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For long-time Microsoft watchers, there was a strong sense of déjà vu about Bill Gates’s description this week of a new vision for the future of software.
The future, he declared, lay in delivering services over the internet, not selling shrink-wrapped CDs containing code that customers could load on their own machines. Writing the software that powered those services – much like the Google search engine, or the eBay auction site – would be Microsoft’s next big mission.
However, while the Microsoft chairman and chief software architect announced the latest in a succession of once-every-five-years “big ideas” around which he tries to reshape the company, it carried echoes of similar statements in the past.
Matt Rosoff, an analyst at Directions on Microsoft, points out that ideas like Hailstorm (a plan to deliver a wide range of personal information services over the internet) and bCentral (a service for small businesses) were unveiled at the end of the 1990s with much fanfare. Neither lasted – although initiatives like MSN, the struggling online service, and Xbox Live, a pioneering online element to its games console, continue to play a part at the software group.
But the internet’s impact on the software business continues to spread, and the idea of software-as-a-service is back in fashion in Microsoft’s Redmond HQ – this time under the new rubric of “Live Software”.
This week’s description of Windows Live and Office Live – new services meant to help individuals communicate and organise their lives better, and small businesses to use the internet more effectively – bore striking resemblances to Hailstorm and bCentral. Elements of Windows Live, at www.live.com, are already available in test form, while Office Live will begin a trial early next year.
However, two things have changed that suggest Microsoft may be ready to throw more of its weight behind the effort.
One is the arrival of Google. The internet search company’s runaway success has sent tremors through Mr Gates’s seemingly impregnable domain. If Google can deliver search to a massive global audience over the internet – and is now moving into communications and e-commerce – where will its influence stop?
According to Ray Ozzie, a software industry veteran who recently joined Microsoft as chief technology officer and who now plays a central role in promoting the services idea, internet users have come to expect services that are fast, easy-to-use – and, in many cases, free. Access to personal information from any PC or mobile device is becoming expected, making more users willing to store their personal information on the servers of companies such as Google than their own PCs.
The other change is the arrival of a new way to make these internet services pay their way. “What’s different this time around is the advertising model,” says Mr Rosoff.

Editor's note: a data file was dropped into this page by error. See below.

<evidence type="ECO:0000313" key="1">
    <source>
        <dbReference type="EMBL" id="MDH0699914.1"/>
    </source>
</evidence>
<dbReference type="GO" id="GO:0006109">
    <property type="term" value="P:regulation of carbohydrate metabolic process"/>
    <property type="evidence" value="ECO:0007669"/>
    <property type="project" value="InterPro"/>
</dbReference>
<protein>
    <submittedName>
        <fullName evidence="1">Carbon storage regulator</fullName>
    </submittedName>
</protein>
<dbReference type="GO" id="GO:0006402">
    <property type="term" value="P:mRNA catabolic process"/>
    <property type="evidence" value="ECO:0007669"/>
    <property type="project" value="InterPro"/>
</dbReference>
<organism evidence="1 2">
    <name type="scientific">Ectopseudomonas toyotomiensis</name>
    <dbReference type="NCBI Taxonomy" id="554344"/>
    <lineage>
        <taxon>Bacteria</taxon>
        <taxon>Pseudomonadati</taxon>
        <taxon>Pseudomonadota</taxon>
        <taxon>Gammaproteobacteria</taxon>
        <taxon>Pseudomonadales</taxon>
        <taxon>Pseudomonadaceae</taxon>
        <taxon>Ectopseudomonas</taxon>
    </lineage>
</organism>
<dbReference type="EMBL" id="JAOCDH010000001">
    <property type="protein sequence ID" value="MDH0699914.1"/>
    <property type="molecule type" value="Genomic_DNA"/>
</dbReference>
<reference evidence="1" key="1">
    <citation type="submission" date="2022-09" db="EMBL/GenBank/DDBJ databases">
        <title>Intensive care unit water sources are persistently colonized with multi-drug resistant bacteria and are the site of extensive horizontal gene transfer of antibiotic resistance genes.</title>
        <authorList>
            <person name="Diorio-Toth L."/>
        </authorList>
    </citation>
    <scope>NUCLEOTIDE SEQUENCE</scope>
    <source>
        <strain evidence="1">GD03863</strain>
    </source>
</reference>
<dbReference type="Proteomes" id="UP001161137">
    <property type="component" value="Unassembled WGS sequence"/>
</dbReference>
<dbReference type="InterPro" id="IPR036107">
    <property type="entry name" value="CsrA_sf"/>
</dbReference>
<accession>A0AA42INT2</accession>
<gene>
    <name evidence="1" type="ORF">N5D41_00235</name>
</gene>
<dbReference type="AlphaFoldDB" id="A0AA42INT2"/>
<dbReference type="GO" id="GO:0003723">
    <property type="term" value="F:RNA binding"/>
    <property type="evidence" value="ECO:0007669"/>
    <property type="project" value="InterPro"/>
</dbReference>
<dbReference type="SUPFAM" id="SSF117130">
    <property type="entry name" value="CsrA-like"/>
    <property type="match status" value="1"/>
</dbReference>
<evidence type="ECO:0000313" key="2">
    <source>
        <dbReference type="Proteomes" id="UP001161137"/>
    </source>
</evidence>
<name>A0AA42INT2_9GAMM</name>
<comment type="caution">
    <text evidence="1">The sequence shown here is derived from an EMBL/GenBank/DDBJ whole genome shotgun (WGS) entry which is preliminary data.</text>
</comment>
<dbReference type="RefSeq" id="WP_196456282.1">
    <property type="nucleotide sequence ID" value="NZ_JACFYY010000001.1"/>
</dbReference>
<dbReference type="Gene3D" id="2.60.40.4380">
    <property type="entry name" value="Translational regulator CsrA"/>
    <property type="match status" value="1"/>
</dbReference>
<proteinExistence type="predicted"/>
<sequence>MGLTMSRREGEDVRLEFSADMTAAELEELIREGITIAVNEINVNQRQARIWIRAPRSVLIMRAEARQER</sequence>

The idea of attaching relevant text ads to the results of internet searches, first developed by Overture (now a part of Yahoo) but perfected by Google, has become a money-spinner that could one day rival even Microsoft’s powerful cash machine.
Some estimates suggest that the $15bn online advertising market could grow to $150bn in 10 years’ time, as the technology that links advertising to relevant content spreads beyond search into all forms of media, including TV delivered over the internet. “It’s a big number, but it’s not unreasonable,” says Mr Ozzie.
This is already creating a new advertising-supported software business which, according to Microsoft, will pay for many of the internet services that will one day be used by consumers and small businesses.
Microsoft’s own efforts to create a third internet-based advertising network to rival Google and Yahoo is moving slowly, but trials have begun in France and Singapore, and the service is expected to come into operation some time next year.
To supplement advertising, Microsoft also has its sights set on charging subscriptions for higher-value services.
However, are even these new incentives strong enough to persuade Microsoft finally to throw its weight more fully behind online services? After all, Windows and Office, the main engines of Microsoft’s business, are potentially threatened by the shift of computing power to the internet and away from the “client” computer. Defending those products has long been at the heart of Microsoft’s strategy.
For now, Microsoft prefers to describe services as an extra source of revenue, not an alternative to selling software licences.
“In the broad scheme of things, Bill [Gates] and Steve [Ballmer, CEO] are cautious and only want services that complement” Microsoft’s core desktop products, says Rob Helm, an analyst at Directions on Microsoft. “But there’s a group inside Microsoft that wants to be less cautious.”